MIT Licensing

Open-source software licenses are intensely boring things to read about. The choice available makes it very easy to default to not organising a license. Particularly when you are a serial procrastinator like me!

However I would love for others to use my codes. It’s why I wrote them. So I sat down for a concerted half hour reading. My personal bias having benefited so much from GNU software would be for the GPL. But as the codes I write are relatively simple, they are likely to be incorporated into other larger packages, rather than be forked and developed as is. The MIT license therefore seems to provide a minimal-touch mechanism, and guarantees that all important (for an academic) aspect of attribution.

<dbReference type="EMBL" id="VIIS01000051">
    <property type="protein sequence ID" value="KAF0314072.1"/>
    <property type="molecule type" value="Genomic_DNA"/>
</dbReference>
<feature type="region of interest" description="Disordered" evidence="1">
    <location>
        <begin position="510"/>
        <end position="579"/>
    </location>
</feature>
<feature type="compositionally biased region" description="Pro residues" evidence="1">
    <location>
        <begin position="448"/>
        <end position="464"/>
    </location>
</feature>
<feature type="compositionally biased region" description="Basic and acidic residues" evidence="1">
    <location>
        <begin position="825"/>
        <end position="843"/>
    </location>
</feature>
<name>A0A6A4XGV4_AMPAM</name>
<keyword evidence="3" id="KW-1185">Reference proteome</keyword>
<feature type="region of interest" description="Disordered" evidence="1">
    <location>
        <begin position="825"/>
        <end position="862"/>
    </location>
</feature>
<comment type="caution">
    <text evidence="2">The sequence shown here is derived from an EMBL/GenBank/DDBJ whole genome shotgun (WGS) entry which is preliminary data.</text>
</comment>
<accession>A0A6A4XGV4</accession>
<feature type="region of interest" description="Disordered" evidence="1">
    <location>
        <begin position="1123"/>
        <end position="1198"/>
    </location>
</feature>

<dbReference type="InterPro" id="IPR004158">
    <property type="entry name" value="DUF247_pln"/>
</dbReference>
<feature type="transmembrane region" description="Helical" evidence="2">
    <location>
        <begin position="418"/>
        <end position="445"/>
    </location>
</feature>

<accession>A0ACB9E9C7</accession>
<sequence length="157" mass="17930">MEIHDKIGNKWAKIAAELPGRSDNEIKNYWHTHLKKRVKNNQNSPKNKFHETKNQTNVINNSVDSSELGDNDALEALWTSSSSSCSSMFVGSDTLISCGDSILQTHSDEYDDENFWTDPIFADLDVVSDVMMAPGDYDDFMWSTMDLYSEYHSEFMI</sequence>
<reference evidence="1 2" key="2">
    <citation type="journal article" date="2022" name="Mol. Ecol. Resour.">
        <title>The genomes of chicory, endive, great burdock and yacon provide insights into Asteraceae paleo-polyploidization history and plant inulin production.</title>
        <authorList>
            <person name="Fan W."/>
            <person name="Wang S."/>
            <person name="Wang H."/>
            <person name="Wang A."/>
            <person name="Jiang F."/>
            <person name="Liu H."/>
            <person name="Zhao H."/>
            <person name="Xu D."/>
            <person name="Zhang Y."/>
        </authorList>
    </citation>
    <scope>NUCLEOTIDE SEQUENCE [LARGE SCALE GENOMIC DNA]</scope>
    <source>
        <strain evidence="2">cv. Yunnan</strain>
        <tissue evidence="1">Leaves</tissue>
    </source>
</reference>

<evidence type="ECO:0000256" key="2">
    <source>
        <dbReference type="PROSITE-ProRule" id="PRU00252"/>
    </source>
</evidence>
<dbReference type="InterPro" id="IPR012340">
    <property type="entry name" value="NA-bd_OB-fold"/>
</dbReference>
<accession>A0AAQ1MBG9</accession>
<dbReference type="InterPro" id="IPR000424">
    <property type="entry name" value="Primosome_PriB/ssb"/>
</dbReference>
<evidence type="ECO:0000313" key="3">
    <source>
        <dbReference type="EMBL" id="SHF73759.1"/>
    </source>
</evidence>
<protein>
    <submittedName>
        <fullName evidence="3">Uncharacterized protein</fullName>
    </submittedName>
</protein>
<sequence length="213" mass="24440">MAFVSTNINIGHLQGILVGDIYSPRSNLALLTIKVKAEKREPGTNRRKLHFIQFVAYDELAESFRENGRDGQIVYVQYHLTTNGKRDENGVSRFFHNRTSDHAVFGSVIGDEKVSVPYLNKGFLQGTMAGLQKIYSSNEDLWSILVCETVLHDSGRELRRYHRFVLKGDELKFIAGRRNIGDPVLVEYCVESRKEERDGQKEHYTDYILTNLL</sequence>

This is GPL compatible, which I hadn’t really thought about as being a necessity. So in the future, if I ever build something complete enough that I would worry about a commercial entity forking it & producing a closed-source derivative work, I could license that under the GPL yet pull in all of my prior work.

Here was the most succinct article on this issue I found:

Jarvist Moore Frost
Electronic structure theory